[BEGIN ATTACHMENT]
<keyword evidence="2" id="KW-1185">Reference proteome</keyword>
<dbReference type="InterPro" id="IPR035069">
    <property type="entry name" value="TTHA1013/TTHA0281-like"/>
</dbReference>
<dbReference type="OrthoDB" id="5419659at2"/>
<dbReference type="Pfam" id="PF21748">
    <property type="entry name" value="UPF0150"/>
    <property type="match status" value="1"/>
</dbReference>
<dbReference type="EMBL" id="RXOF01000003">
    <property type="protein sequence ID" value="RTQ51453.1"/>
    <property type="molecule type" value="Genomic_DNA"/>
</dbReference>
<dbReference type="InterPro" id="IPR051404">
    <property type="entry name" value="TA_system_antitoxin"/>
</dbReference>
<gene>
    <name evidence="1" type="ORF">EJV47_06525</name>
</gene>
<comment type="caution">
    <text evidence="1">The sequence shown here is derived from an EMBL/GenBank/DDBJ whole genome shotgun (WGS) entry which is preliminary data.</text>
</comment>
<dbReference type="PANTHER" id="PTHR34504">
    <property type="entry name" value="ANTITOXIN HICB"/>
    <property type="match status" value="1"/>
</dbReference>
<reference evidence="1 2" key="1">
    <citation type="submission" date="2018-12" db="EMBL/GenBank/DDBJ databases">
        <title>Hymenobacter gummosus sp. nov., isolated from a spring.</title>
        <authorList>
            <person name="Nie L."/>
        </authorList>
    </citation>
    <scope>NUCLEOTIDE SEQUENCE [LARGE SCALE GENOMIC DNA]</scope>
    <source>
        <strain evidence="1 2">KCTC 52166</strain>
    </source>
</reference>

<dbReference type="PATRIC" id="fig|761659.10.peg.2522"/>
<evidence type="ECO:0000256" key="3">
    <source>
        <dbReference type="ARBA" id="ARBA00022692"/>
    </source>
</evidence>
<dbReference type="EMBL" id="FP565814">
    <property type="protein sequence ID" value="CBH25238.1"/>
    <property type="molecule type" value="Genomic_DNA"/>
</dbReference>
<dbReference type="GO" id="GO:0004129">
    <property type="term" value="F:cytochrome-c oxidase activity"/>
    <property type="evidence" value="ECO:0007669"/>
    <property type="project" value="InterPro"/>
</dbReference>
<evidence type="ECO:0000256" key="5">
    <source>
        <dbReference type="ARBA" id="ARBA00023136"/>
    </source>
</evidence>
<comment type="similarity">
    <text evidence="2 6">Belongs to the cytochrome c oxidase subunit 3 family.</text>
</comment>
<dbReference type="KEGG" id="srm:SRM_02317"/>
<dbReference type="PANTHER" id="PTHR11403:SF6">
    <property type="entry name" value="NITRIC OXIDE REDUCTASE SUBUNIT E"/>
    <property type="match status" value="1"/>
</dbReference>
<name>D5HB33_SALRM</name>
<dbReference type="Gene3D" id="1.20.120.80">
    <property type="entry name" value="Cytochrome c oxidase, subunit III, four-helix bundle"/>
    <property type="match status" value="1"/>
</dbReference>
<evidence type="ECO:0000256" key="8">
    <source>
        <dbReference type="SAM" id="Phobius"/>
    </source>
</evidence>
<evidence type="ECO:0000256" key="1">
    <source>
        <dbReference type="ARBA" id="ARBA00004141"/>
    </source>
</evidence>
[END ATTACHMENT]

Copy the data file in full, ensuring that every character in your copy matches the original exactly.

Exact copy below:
<keyword evidence="2" id="KW-1185">Reference proteome</keyword>
<dbReference type="InterPro" id="IPR035069">
    <property type="entry name" value="TTHA1013/TTHA0281-like"/>
</dbReference>
<dbReference type="OrthoDB" id="5419659at2"/>
<dbReference type="Pfam" id="PF21748">
    <property type="entry name" value="UPF0150"/>
    <property type="match status" value="1"/>
</dbReference>
<dbReference type="EMBL" id="RXOF01000003">
    <property type="protein sequence ID" value="RTQ51453.1"/>
    <property type="molecule type" value="Genomic_DNA"/>
</dbReference>
<dbReference type="InterPro" id="IPR051404">
    <property type="entry name" value="TA_system_antitoxin"/>
</dbReference>
<gene>
    <name evidence="1" type="ORF">EJV47_06525</name>
</gene>
<comment type="caution">
    <text evidence="1">The sequence shown here is derived from an EMBL/GenBank/DDBJ whole genome shotgun (WGS) entry which is preliminary data.</text>
</comment>
<dbReference type="PANTHER" id="PTHR34504">
    <property type="entry name" value="ANTITOXIN HICB"/>
    <property type="match status" value="1"/>
</dbReference>
<reference evidence="1 2" key="1">
    <citation type="submission" date="2018-12" db="EMBL/GenBank/DDBJ databases">
        <title>Hymenobacter gummosus sp. nov., isolated from a spring.</title>
        <authorList>
            <person name="Nie L."/>
        </authorList>
    </citation>
    <scope>NUCLEOTIDE SEQUENCE [LARGE SCALE GENOMIC DNA]</scope>
    <source>
        <strain evidence="1 2">KCTC 52166</strain>
    </source>
</reference>

<dbReference type="PATRIC" id="fig|761659.10.peg.2522"/>
<evidence type="ECO:0000256" key="3">
    <source>
        <dbReference type="ARBA" id="ARBA00022692"/>
    </source>
</evidence>
<dbReference type="EMBL" id="FP565814">
    <property type="protein sequence ID" value="CBH25238.1"/>
    <property type="molecule type" value="Genomic_DNA"/>
</dbReference>
<dbReference type="GO" id="GO:0004129">
    <property type="term" value="F:cytochrome-c oxidase activity"/>
    <property type="evidence" value="ECO:0007669"/>
    <property type="project" value="InterPro"/>
</dbReference>
<evidence type="ECO:0000256" key="5">
    <source>
        <dbReference type="ARBA" id="ARBA00023136"/>
    </source>
</evidence>
<comment type="similarity">
    <text evidence="2 6">Belongs to the cytochrome c oxidase subunit 3 family.</text>
</comment>
<dbReference type="KEGG" id="srm:SRM_02317"/>
<dbReference type="PANTHER" id="PTHR11403:SF6">
    <property type="entry name" value="NITRIC OXIDE REDUCTASE SUBUNIT E"/>
    <property type="match status" value="1"/>
</dbReference>
<name>D5HB33_SALRM</name>
<dbReference type="Gene3D" id="1.20.120.80">
    <property type="entry name" value="Cytochrome c oxidase, subunit III, four-helix bundle"/>
    <property type="match status" value="1"/>
</dbReference>
<evidence type="ECO:0000256" key="8">
    <source>
        <dbReference type="SAM" id="Phobius"/>
    </source>
</evidence>
<evidence type="ECO:0000256" key="1">
    <source>
        <dbReference type="ARBA" id="ARBA00004141"/>
    </source>
</evidence>